The Telecommunications Act of 1996 mandated the need for disparate telecom networks to be able to communicate with each other. It also prescribed the need for number portability, which allowed consumers and businesses to keep their phone numbers even if they switched to another telecom provider or network.
The designers of the act could not have imagined how popular it has become for an individual to keep his or her phone number or that communications networks would transcend the wired and wireless spectrums to include the World Wide Web.
Neustar (NYSE: NSR) was specifically founded in 1998 to address the new industry needs that stemmed from the 1996 telecom act. The business was originally owned by defense giant Lockheed Martin (NYSE: LMT), but was acquired and developed until a public offering was made in June of 2005.
Neustar is effectively the industry's clearinghouse, in that its networks help ensure interoperability across wire line and wireless networks. This even includes online communication through the Internet. The company also operates and maintains a directory for all area codes and seven-digit phone numbers in North America to facilitate portability. Other services include facilitating calls between competing provider networks and managing domain names including the ".biz" and ".us" suffixes on the Web, which explains its homepage address of neustar.biz.
The way the company explains it, Neustar is the reason that providers can create new phone numbers, a caller from a Sprint (NYSE: S) network can seamlessly connect with a friend on the Verizon (NYSE: VZ) network. It also helps ensure that domain names are secure on the Internet and provides other online security verification measures.
Growth has been impressive since Neustar's IPO. Annual sales have expanded nearly +24% in the past five years, while net income has grown at more than +17% each year during this period. Profitability has grown steadily as operating margins have reached almost 35% during the past year. Net margins now exceed 20%, which means that $0.20 of every dollar in sales falls directly to the bottom line.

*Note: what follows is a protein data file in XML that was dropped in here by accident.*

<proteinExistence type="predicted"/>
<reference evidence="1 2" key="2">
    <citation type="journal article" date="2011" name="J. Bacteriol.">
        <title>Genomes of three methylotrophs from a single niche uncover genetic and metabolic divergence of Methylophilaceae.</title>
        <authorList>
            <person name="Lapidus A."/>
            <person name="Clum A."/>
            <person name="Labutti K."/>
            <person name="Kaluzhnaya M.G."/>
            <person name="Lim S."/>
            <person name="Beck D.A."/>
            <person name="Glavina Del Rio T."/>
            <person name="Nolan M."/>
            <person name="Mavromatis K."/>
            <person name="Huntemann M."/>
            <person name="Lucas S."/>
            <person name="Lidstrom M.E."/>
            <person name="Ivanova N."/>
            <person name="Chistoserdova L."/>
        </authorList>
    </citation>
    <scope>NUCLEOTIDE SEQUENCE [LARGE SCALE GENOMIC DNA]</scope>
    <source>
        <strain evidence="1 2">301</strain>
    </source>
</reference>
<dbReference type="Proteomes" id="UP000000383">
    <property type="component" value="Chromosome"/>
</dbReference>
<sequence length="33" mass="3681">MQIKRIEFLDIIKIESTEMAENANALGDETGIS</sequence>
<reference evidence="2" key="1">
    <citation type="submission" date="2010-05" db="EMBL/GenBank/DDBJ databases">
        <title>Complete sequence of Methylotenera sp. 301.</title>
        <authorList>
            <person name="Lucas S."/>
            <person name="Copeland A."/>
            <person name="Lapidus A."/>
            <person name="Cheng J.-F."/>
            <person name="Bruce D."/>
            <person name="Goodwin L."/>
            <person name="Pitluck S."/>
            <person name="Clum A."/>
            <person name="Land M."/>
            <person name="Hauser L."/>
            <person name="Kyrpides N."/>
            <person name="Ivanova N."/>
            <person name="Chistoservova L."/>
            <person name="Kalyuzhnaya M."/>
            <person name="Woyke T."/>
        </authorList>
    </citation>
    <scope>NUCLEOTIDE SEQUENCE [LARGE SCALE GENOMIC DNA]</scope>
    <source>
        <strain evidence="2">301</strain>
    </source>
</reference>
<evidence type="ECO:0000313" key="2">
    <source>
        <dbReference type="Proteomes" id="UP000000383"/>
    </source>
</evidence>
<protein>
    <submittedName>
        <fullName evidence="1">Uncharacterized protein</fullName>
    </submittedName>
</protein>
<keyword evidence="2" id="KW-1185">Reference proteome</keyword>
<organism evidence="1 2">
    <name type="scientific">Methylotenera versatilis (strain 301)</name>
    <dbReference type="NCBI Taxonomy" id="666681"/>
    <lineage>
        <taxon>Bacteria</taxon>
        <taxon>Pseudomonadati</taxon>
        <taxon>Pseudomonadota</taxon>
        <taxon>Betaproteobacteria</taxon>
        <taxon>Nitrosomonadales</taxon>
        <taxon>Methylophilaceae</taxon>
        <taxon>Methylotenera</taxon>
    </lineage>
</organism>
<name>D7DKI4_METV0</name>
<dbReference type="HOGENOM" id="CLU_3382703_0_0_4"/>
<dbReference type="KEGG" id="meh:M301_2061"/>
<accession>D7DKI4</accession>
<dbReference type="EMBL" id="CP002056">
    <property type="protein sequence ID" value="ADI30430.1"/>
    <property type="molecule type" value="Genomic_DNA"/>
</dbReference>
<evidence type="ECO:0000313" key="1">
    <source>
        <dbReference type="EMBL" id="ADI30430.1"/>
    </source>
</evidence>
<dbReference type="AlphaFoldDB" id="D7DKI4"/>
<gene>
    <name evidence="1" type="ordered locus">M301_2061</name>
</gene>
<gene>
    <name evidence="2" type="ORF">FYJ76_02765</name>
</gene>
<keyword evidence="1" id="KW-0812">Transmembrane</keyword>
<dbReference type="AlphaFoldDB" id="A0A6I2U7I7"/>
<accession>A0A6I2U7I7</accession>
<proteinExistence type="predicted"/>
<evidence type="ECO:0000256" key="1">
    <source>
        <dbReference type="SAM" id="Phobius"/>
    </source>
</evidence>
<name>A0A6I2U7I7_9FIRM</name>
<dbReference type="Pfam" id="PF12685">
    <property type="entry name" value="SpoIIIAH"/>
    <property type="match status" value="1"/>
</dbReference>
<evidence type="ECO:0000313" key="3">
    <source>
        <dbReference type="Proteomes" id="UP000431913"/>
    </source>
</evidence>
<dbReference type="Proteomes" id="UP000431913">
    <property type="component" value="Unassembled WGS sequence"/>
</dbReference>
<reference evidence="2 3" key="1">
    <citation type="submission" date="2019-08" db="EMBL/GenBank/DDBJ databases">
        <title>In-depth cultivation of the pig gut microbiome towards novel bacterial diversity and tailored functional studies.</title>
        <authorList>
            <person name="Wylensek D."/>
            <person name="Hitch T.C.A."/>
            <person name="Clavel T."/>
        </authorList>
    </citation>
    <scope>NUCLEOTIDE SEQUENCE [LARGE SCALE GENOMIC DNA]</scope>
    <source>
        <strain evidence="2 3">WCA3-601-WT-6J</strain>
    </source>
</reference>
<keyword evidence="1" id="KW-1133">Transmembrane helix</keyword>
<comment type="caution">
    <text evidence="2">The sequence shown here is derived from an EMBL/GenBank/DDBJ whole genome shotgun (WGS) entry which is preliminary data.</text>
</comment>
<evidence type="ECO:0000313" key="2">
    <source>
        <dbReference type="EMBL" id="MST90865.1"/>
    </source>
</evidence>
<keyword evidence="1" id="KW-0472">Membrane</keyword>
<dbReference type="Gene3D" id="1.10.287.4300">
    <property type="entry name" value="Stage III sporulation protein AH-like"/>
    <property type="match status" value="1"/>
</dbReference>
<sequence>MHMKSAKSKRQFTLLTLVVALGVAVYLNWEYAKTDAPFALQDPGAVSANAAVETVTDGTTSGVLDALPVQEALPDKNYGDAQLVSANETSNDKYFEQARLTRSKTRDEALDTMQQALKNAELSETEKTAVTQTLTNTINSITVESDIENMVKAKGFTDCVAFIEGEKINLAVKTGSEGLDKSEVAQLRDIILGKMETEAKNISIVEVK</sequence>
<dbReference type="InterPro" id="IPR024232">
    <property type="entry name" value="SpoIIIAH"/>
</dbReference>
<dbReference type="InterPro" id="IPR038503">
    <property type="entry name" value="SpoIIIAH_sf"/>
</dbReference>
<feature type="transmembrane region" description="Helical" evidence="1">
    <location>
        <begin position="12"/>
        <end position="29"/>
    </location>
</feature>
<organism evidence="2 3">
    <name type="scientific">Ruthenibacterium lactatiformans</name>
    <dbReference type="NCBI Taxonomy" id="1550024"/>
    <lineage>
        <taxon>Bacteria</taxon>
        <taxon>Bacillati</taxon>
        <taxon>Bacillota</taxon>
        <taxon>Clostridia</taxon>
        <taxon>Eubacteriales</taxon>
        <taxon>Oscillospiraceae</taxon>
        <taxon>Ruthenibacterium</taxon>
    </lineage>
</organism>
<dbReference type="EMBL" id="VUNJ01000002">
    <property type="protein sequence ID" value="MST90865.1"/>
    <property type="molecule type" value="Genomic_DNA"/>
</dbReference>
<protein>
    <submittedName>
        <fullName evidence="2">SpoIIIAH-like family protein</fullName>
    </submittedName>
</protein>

Other financial metrics are equally impressive. Returns on invested capital have exceeded 20% during the past couple of years. More than $342 million in cash on hand eclipses the $10 million in debt on the balance sheet, and leads to a net cash position of about $4.35 per diluted share.
Action to Take ---> A highly profitable and growing business makes Neustar stand out in an industry that must spend billions of dollars maintaining and constantly upgrading telecom networks to keep up with ever-increasing wireless and Internet data needs. This lessens the investment appeal of other telecom constituents, such as those mentioned above and AT&T (NYSE: T), but makes Neustar's model even more appealing.
Neustar generated about $2 in free cash flow last year. This excess capital has been building up as cash on the balance sheet and could be returned to shareholders in the form of a potential dividend a some point. Management did announce a $300 million share repurchase program that will serve to lower shares outstanding and boost per share earnings.
The firm's price-to-free-cash-flow multiple of just over 12 is also appealing from a valuation perspective, as are the prospects for future growth along with the rapidly growing need for communications bandwidth. Management has targeted annual revenue growth of +10% and similar profit growth levels. A share price in the low $20 range would represent a potentially appealing entry point for the stock.